Tell us a little about yourself.
The mountains are never far away. Only once I lived far from them in San Antonio. Now they are formidable and tranquil in Denver. Most of my family is currently in the front range region, but we are transplants from El Paso and New Mexico. My partner and I are pretty much settled on being close to family in Colorado or in Texas while keeping the mountains close.
Our lives are full of uncertainty, and I try to inhabit that space with as much generosity and love for the world, for myself, and for the possibilities existing beyond those borders.
How has mental illness affected your life?
Mental illness has surrounded my life in myriad ways from my family, my bout with depression during college and friends I have known and still know. But it hides, buried within the recesses of our shame. It speaks taboo. That’s where it has its greatest influence, keeping us silent, constructing vast silences breaking relationships.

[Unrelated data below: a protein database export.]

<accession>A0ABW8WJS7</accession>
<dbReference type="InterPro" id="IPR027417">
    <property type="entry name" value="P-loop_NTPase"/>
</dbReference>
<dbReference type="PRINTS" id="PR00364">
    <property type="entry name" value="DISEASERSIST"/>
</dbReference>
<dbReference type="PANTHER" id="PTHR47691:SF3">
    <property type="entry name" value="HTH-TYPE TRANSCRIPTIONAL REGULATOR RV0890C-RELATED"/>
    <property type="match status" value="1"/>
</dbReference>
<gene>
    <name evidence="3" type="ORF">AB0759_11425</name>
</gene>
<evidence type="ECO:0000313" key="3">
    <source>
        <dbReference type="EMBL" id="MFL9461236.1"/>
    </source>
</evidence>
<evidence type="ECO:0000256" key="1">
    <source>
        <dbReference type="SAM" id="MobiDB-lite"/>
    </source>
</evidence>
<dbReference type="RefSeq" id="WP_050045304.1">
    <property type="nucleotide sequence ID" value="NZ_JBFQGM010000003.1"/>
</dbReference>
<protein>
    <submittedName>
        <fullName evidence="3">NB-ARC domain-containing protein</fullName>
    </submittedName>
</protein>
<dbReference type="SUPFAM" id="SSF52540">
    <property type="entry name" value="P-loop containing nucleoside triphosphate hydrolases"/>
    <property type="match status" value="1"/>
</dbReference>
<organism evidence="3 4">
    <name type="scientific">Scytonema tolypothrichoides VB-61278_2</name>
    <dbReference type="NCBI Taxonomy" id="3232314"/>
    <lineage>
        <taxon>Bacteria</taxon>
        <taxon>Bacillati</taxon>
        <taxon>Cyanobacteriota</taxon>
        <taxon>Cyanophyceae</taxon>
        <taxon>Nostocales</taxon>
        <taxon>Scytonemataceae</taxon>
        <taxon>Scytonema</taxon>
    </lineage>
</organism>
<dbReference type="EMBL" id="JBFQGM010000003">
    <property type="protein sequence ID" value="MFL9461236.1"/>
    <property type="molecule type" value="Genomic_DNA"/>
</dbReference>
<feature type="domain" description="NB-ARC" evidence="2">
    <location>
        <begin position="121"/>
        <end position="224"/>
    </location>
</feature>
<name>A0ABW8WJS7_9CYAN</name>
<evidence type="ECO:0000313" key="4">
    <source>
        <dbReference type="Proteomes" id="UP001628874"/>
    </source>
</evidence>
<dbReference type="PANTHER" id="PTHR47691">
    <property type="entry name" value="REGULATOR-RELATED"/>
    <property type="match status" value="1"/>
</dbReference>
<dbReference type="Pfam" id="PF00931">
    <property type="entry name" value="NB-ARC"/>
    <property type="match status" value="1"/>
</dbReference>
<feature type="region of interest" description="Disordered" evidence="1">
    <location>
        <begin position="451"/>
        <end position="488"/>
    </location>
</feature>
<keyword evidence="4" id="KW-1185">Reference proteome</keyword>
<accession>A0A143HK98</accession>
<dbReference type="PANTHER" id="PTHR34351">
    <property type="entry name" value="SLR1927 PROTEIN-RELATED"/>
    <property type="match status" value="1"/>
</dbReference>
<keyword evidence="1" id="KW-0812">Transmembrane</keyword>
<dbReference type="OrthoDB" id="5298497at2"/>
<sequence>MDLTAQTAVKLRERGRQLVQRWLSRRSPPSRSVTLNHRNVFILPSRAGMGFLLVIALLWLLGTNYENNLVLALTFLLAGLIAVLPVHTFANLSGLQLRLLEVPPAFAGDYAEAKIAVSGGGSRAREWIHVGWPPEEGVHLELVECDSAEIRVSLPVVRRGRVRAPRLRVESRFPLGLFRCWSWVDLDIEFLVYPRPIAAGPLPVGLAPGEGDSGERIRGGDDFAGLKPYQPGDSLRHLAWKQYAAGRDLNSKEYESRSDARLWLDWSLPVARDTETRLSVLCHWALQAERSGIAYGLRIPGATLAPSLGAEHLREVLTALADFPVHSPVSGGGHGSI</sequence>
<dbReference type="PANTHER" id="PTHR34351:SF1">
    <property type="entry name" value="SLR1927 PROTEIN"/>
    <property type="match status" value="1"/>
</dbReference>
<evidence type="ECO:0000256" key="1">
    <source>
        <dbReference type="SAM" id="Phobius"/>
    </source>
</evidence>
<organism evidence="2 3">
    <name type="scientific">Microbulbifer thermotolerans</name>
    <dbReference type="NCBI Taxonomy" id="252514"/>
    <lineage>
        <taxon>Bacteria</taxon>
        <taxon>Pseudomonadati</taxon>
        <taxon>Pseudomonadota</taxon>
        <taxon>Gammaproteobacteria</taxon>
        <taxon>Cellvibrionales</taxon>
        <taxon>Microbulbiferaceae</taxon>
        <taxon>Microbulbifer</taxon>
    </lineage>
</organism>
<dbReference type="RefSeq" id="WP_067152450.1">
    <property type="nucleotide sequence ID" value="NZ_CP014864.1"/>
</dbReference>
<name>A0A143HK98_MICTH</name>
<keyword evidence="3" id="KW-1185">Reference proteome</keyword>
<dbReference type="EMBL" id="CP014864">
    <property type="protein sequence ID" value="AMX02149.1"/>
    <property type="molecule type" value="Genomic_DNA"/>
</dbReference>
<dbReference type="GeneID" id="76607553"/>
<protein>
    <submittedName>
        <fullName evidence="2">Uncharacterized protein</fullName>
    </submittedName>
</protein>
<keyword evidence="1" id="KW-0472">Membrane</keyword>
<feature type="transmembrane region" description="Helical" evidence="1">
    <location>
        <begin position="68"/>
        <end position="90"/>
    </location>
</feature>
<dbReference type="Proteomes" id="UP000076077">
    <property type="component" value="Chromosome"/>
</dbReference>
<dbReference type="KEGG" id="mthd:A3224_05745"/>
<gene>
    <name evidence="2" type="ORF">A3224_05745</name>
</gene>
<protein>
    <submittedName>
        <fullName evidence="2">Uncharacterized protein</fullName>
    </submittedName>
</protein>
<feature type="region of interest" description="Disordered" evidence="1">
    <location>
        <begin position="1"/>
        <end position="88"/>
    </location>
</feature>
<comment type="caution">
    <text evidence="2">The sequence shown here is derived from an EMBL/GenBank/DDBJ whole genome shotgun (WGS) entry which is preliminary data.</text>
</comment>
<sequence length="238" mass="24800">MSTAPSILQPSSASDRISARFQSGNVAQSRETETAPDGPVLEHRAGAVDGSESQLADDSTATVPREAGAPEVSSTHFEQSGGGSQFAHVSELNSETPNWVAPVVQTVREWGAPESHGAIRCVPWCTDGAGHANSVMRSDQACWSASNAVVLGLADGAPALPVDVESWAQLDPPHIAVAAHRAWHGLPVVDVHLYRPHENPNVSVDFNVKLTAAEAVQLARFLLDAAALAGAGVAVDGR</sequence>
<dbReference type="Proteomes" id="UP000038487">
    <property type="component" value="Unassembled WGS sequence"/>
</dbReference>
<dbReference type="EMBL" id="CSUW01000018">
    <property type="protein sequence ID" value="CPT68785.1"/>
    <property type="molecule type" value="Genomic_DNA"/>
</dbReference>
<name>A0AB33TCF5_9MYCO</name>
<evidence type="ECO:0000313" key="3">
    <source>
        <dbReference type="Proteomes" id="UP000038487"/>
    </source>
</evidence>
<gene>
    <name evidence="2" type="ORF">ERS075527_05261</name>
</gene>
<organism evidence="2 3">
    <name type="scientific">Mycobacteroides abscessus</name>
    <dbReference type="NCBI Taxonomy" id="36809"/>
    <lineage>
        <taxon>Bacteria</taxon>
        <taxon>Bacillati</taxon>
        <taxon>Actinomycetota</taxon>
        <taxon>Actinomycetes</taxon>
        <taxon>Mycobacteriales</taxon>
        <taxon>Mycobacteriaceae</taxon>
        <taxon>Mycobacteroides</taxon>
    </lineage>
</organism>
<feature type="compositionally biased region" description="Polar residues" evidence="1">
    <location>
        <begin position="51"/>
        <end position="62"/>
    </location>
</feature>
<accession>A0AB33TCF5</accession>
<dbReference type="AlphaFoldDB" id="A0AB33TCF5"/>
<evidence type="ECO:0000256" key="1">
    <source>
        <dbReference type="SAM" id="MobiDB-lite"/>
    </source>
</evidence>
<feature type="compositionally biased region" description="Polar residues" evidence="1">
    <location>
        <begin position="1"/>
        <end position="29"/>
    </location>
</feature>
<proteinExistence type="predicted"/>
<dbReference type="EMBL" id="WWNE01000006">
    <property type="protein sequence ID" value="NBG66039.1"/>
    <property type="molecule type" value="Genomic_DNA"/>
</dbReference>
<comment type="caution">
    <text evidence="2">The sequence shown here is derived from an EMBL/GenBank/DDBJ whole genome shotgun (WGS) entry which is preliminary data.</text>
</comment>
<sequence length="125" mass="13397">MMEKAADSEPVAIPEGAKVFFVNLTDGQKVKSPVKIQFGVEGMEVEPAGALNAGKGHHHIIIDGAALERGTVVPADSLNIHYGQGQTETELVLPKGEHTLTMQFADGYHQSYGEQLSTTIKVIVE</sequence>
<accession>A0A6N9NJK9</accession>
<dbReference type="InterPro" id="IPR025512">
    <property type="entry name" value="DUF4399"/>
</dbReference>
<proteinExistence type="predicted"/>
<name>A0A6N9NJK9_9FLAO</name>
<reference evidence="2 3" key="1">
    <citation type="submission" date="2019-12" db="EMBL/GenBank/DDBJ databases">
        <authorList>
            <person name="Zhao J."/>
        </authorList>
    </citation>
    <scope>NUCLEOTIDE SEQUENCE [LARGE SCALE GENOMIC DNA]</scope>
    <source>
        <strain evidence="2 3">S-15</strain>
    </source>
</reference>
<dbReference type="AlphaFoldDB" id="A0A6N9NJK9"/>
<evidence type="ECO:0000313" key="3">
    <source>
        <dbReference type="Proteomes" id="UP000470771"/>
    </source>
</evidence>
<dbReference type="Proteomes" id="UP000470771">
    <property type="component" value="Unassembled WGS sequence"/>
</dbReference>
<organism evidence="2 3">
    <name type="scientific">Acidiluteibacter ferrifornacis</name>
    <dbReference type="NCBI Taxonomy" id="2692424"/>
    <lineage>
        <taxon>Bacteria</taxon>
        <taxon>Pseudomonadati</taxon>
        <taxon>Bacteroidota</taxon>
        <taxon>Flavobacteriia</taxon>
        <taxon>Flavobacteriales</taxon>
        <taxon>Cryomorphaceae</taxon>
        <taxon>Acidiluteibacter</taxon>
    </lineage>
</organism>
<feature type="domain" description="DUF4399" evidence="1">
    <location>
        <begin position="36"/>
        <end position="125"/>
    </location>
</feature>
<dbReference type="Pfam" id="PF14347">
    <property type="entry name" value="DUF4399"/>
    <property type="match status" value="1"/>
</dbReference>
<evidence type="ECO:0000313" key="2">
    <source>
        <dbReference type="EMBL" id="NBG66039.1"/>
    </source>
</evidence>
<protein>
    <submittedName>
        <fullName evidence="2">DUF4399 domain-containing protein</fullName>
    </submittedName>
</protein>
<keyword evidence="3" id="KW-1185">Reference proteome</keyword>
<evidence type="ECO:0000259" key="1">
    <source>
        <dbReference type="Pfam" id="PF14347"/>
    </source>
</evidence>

I visited LA recently, and the experience walking around downtown reminded me we urban denizens are interacting with mental illness on a large scale possibly every day. How are we being affected?
Why did you want to be a part of This Is My Brave?
I am here because of a friend. Because of shame of growing cold around his mental illness. Shame of growing apart. I am here to heal, to be a part of dialogue and awareness around this subject.
What do you hope the audience takes away from the show?
If there’s one or two things, understanding and compassion, for others and for ourselves. I know it sounds cliche, but we need constant reminders we are not alone. Cut through the noise. There’s people out there willing to sing and dance in this life with you.